Republicans and conservative media figures have pounced on comments from Rep. Luis V. Gutiérrez (D-Ill.), in which the congressman called White House Chief of Staff John F. Kelly a “disgrace to the uniform he used to wear.” But the congressman, who is arguing for the DREAM Act to be attached to must-pass bills, is refusing to back down.
In an interview Tuesday afternoon, Gutierrez doubled down on his strident comments about Kelly, describing his conversations over the last several months with the former homeland security secretary about the fate of “dreamers.”
“This is a man that says to me to my face, ‘I feel so bad for those dreamers. I’m the only one between them and their deportation,’ ” Gutiérrez recalled. “Well, if you think it’s wrong, then act on your principle.”
Leon Panetta, who became defense secretary when Kelly served as senior military assistant at the Pentagon in 2011, defended the former general Wednesday.
“He is somebody who respects the orders of the commander-in-chief. That’s built into his fabric as a person,” Panetta said. “I don’t know you can lay everything you object to in this administration on the lap of John Kelly.”
Meanwhile, Republicans who have hesitated to criticize beneficiaries of the Deferred Action for Childhood Arrivals, or DACA, program, have found a worthy political target in Gutiérrez. In several Fox News stories, commentators pointed out that Gutiérrez had not served in the military, while Kelly had lost a son in Afghanistan.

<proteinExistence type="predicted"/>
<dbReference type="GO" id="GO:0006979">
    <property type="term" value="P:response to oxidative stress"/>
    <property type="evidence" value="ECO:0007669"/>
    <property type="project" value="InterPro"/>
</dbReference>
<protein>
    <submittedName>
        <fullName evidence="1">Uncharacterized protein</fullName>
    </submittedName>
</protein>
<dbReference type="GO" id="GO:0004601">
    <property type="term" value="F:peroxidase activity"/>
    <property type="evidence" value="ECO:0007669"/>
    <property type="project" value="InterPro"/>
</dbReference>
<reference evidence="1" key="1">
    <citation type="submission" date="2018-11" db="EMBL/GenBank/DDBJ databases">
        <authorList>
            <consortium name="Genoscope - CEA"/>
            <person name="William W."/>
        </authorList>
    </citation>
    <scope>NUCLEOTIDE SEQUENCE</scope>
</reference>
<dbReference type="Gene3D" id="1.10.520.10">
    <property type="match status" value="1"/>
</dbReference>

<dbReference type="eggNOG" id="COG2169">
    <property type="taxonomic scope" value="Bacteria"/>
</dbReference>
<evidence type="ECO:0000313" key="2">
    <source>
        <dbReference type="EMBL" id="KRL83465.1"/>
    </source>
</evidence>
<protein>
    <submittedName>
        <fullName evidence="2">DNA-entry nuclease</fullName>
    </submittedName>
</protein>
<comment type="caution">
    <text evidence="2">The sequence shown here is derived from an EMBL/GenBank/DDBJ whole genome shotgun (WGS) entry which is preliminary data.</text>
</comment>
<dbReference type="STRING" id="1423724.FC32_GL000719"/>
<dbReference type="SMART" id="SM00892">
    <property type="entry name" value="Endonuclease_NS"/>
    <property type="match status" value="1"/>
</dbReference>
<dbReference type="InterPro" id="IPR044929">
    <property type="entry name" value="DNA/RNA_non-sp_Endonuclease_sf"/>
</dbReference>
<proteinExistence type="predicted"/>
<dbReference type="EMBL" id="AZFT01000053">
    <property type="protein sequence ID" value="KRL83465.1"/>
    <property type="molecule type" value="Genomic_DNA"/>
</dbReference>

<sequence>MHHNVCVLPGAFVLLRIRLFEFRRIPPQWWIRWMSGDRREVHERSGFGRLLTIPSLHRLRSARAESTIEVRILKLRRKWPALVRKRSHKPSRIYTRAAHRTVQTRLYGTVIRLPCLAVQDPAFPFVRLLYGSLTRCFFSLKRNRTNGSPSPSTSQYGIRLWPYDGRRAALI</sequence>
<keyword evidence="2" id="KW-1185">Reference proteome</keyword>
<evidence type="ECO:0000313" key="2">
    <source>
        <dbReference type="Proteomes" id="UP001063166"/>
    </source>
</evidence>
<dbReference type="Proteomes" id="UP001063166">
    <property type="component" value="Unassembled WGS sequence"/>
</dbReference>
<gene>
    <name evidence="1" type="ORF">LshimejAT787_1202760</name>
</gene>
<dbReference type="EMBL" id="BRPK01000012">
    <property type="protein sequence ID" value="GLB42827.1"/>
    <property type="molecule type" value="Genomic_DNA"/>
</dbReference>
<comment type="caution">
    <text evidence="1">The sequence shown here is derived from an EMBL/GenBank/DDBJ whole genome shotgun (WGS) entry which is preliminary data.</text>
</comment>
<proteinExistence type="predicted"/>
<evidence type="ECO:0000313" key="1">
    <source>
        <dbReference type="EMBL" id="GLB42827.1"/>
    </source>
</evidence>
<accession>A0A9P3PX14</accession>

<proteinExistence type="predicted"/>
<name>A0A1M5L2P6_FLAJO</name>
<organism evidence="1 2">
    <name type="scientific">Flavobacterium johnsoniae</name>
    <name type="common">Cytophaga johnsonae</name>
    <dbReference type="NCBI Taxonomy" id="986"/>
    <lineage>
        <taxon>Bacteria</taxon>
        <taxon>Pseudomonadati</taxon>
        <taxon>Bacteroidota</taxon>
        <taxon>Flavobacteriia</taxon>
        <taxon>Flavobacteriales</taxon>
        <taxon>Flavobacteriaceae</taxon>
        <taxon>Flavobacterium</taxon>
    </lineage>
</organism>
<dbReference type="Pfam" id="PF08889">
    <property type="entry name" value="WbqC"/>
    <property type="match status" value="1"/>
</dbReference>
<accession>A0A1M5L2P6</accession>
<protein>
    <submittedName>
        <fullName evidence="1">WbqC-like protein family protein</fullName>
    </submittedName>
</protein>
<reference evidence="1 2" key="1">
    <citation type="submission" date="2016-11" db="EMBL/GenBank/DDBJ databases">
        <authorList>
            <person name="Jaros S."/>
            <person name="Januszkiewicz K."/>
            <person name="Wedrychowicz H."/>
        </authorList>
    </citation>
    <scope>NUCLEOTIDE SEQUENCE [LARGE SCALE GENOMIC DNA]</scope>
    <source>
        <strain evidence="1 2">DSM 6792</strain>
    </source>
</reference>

“What I would say to Mr. Gutiérrez, sit down with a Republican in the House and try to find a solution instead of slandering Gen. Kelly,” said Sen. Lindsey O. Graham (R-S.C.), who is attempting to wrangle votes for a version of the DREAM Act.
Doug Rivlin, a spokesman for Gutiérrez, told the Post that when Kelly accepted a role in the administration, “he became a politician just like his boss who has done nothing but attack Latinos since he first descended the golden staircase at Trump Tower to call Mexicans murderers and rapists in 2015.”
“General Kelly would not have abandoned his troops, but Chief of Staff Kelly apparently will,” Rivlin said.
Gutiérrez said that he’s “tired of all this ‘I love them, they’re great, but don’t expect me to help them’ ” rhetoric from Republicans. “If I saw someone in need and I did nothing, I’d be defacing my own humanity.”
He added: “We hear the same thing time and time again. They get out their ‘Hay bendito, pobrecito’ ” — Spanish that roughly translates to mean, “Oh, you poor thing.”
“They do this all the time,” Gutiérrez said. “It’s liked they watched too many telenovelas. But that’s not going to help us. You know what will? Taking on your own right-wing, xenophobic, anti-immigrant sectors of your party and saying ‘No.’ ”
Despite his sore feelings about Kelly, Gutiérrez said he’s optimistic that Congress and the administration will be able to sort out a rescue plan for dreamers.
“My gut tells me it’s going to happen. We’re going to be on the streets. This is not going to end. There was one day we went to the airport for the Muslims? Well, this is going to go on day in and day out — constant, constant, constant — day in and day out,” he said.